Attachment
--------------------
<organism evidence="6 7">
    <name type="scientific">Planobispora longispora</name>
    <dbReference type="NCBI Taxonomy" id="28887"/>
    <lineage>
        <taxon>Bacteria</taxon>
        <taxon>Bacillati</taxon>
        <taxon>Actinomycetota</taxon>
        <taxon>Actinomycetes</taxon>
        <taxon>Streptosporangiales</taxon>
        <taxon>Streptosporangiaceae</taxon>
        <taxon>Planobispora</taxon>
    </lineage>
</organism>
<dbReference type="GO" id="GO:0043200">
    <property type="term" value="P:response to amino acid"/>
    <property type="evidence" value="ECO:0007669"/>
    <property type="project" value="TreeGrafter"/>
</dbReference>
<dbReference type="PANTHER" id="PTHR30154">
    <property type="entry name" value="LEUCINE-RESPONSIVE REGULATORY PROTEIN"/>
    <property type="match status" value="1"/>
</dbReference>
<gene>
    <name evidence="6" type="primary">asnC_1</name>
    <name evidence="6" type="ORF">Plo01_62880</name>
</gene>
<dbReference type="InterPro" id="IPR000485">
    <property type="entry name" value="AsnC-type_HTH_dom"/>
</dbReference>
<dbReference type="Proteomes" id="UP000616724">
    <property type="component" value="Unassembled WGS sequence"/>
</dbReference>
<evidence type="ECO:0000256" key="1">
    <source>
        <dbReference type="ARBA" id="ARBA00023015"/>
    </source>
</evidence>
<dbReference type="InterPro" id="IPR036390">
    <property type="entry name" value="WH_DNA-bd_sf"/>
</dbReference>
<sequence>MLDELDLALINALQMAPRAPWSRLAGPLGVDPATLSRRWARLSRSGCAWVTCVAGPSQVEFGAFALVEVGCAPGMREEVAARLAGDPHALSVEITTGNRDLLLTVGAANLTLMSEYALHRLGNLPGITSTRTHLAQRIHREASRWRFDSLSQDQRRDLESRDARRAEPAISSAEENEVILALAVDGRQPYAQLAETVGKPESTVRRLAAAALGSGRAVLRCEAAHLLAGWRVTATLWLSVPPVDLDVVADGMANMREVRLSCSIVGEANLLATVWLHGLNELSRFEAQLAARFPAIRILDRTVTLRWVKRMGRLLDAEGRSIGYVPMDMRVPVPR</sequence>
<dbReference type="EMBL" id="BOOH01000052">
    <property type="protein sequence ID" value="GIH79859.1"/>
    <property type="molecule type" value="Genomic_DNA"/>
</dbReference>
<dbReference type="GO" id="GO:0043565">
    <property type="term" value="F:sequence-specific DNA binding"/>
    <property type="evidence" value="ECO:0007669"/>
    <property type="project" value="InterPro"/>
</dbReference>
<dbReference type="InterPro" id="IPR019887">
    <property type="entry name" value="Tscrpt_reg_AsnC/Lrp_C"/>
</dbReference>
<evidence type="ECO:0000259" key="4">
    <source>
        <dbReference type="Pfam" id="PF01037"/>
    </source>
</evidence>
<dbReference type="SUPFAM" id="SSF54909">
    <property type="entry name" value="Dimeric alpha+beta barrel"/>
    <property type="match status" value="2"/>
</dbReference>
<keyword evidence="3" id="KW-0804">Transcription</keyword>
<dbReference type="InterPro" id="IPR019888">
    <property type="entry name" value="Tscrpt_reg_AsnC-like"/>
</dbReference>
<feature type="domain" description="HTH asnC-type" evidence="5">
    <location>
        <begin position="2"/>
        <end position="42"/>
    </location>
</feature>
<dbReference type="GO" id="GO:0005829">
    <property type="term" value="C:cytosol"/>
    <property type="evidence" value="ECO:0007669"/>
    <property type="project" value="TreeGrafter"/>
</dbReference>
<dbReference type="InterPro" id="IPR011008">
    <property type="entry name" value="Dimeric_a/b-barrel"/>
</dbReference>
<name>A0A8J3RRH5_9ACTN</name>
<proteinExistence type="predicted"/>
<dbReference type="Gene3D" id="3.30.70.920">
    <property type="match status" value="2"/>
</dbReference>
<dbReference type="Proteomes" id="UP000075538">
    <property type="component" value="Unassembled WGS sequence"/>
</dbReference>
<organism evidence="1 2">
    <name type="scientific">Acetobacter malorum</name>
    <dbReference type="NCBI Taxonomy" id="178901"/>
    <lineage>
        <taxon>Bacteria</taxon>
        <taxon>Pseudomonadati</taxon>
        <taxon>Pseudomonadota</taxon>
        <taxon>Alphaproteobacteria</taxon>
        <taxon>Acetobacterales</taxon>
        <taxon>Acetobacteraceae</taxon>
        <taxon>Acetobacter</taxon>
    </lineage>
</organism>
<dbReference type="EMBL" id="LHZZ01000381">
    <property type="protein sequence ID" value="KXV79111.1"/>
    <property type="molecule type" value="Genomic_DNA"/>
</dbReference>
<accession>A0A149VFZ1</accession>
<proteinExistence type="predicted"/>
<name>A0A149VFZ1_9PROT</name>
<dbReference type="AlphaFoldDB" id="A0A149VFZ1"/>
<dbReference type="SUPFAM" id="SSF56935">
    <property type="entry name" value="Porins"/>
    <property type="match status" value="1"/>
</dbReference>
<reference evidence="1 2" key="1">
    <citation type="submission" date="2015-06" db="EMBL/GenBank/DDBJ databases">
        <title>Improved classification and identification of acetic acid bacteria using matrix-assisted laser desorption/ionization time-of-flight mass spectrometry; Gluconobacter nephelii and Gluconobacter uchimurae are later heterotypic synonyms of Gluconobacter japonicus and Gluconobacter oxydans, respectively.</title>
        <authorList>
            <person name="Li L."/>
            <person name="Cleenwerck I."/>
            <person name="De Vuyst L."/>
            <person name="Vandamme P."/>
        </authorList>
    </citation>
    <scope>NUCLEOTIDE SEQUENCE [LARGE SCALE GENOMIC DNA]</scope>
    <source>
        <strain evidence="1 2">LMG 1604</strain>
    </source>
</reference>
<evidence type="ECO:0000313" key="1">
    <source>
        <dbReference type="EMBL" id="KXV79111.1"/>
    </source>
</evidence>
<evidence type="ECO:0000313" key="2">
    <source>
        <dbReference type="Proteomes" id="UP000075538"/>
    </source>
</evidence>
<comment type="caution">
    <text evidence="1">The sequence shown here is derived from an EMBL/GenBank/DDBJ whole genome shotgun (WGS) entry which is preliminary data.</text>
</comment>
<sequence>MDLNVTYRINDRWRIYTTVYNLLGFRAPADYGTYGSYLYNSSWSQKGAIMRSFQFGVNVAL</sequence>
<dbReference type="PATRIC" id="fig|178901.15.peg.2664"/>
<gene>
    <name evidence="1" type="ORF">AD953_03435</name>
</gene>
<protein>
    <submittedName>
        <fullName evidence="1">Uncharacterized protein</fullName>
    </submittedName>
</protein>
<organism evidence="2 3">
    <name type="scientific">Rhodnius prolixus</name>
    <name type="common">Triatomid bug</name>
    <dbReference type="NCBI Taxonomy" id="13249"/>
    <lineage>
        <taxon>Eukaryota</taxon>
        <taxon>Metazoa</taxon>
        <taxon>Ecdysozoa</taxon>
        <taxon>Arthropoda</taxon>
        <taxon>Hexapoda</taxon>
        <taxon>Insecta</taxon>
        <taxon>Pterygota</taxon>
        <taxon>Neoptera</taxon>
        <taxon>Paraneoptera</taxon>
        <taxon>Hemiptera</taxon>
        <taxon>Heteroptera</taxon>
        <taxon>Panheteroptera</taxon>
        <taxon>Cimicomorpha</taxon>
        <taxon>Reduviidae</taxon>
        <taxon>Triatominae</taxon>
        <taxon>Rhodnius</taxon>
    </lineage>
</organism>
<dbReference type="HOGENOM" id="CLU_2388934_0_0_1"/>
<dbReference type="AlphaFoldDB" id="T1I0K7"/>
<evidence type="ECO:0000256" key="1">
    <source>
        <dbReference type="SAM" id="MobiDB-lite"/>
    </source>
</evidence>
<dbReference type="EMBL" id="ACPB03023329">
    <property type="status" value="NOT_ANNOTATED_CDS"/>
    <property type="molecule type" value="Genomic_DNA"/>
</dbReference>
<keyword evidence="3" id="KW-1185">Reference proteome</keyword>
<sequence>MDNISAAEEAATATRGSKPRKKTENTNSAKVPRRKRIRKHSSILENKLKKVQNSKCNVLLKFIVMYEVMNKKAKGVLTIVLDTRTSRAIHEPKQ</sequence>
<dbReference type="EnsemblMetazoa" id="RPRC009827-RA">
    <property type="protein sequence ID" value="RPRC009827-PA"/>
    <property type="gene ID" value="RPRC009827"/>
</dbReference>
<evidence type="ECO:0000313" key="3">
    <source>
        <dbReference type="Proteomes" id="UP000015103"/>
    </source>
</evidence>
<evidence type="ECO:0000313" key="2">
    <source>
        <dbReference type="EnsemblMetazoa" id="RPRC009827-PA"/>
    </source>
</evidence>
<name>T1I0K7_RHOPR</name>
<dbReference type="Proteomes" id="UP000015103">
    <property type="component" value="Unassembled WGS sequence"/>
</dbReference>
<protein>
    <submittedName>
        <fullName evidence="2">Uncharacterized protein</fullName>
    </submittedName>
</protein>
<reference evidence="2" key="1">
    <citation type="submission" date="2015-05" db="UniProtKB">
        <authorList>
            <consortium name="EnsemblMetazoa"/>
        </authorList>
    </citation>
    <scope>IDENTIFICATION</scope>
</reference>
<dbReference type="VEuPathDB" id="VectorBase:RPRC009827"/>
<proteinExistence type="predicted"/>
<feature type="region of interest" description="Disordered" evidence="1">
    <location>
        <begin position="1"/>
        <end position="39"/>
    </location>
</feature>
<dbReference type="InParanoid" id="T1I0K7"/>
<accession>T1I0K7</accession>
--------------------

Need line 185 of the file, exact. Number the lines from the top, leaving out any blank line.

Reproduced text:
</dbReference>